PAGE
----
Online exposure to tobacco could encourage teens

By Tom Nordlie • Published: October 27th, 2009
Category: Health in a Heartbeat

The old saying “monkey see, monkey do” certainly applies to teenagers.

They often emulate foolhardy behavior they witness.

For example, studies have shown that movies depicting smoking can actually encourage teens to light up.

Can material on the Internet have the same effect?

A study published recently in the journal Pediatrics took a first step toward answering this question.

In it, researchers assessed how much tobacco-related content teenagers might encounter as they surf the Web.

They tracked the online activities of almost three-hundred-fifty youths, ages fourteen to seventeen, over a thirty-day period.

Altogether, the teens viewed about one-point-two-million Web pages.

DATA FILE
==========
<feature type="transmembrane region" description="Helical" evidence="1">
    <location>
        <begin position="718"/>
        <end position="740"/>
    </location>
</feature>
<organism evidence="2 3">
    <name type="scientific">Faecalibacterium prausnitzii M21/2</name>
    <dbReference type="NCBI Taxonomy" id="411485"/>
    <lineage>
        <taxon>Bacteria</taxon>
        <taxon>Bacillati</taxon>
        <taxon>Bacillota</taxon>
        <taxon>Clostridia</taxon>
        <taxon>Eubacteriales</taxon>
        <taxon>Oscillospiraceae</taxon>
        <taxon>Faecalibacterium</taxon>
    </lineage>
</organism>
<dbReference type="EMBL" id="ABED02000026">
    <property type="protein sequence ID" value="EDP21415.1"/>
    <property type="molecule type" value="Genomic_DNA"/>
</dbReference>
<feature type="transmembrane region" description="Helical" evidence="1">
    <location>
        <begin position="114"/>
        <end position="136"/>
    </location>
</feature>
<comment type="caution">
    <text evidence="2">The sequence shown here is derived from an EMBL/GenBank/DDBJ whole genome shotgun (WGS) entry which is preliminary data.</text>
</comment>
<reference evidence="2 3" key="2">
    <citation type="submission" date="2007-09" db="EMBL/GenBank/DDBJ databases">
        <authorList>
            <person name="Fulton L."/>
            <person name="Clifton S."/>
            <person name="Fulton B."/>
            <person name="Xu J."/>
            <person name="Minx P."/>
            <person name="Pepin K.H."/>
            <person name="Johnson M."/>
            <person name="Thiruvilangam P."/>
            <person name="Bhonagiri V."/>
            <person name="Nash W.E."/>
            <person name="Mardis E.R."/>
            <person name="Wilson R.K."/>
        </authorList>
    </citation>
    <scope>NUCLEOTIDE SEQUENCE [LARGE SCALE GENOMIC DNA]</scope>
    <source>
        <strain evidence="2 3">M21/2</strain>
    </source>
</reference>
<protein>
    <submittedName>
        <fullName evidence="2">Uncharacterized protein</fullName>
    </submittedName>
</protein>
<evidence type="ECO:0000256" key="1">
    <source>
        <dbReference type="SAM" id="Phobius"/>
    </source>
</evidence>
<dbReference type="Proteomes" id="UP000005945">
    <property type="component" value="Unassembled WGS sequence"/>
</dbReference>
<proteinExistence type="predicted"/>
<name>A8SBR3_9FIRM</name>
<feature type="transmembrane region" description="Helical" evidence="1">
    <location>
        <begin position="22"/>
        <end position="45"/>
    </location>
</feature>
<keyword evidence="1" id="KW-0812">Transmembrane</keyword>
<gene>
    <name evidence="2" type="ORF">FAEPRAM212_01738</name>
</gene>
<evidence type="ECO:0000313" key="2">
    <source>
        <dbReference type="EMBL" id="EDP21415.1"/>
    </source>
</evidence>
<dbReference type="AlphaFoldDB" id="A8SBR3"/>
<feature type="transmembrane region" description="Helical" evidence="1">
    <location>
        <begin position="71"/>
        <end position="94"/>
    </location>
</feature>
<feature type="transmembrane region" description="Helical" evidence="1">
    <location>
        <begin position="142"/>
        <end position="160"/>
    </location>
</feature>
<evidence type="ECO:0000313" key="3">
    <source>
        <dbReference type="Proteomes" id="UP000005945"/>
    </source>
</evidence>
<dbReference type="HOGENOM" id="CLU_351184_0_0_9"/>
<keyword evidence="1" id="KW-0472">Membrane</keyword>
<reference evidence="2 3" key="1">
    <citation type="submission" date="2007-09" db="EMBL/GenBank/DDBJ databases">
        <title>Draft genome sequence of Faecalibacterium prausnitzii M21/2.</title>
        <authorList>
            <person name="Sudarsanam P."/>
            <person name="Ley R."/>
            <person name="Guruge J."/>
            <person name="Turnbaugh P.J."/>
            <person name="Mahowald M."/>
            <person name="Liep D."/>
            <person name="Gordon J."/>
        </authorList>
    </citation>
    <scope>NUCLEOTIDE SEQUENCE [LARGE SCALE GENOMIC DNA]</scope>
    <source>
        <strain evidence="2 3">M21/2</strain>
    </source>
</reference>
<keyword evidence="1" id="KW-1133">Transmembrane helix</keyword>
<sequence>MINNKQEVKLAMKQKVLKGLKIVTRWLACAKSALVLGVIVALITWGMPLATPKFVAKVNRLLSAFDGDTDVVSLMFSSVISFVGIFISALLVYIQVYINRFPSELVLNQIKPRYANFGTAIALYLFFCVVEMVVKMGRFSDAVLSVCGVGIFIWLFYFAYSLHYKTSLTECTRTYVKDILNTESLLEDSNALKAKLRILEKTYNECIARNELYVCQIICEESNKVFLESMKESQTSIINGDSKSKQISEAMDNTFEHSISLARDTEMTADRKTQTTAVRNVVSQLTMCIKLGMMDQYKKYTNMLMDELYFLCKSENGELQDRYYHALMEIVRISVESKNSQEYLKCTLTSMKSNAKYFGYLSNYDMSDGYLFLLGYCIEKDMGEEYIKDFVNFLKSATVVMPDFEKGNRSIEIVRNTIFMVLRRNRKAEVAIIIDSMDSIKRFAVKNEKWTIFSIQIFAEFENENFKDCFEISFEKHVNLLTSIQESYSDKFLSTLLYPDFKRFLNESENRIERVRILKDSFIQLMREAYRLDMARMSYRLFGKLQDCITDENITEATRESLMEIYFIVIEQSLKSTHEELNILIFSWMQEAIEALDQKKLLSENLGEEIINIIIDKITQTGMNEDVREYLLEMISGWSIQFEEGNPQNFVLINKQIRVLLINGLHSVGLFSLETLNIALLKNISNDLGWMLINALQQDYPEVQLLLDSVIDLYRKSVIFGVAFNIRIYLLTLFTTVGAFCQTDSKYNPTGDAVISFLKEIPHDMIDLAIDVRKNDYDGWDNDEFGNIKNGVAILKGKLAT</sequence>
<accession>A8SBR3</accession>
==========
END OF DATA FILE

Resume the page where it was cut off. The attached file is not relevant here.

When researchers analyzed the pages, they found eighty-seven-hundred had tobacco-related content.

That’s less than one percent of the total.

About nineteen-hundred pages contained pro-tobacco material, including advertising. Sixteen hundred contained anti-tobacco material, and five-thousand pages referred to tobacco without clearly promoting or opposing it.

Almost half the subjects saw at least one Web page with a pro-tobacco message.

Much of the tobacco content appeared on social networking sites such as MySpace.

And many times the pages with tobacco material also contained references to drug use and sexual activity.

The researchers made a cursory effort to determine how many of the participants smoked. But the results didn’t clearly indicate whether online tobacco references encourage or discourage smoking.

So while more research is needed, here’s what we think… if you have teenagers in your home, let them know tobacco use is a bad idea.

We can’t guarantee they’ll listen.

But at least they’ll know where you stand.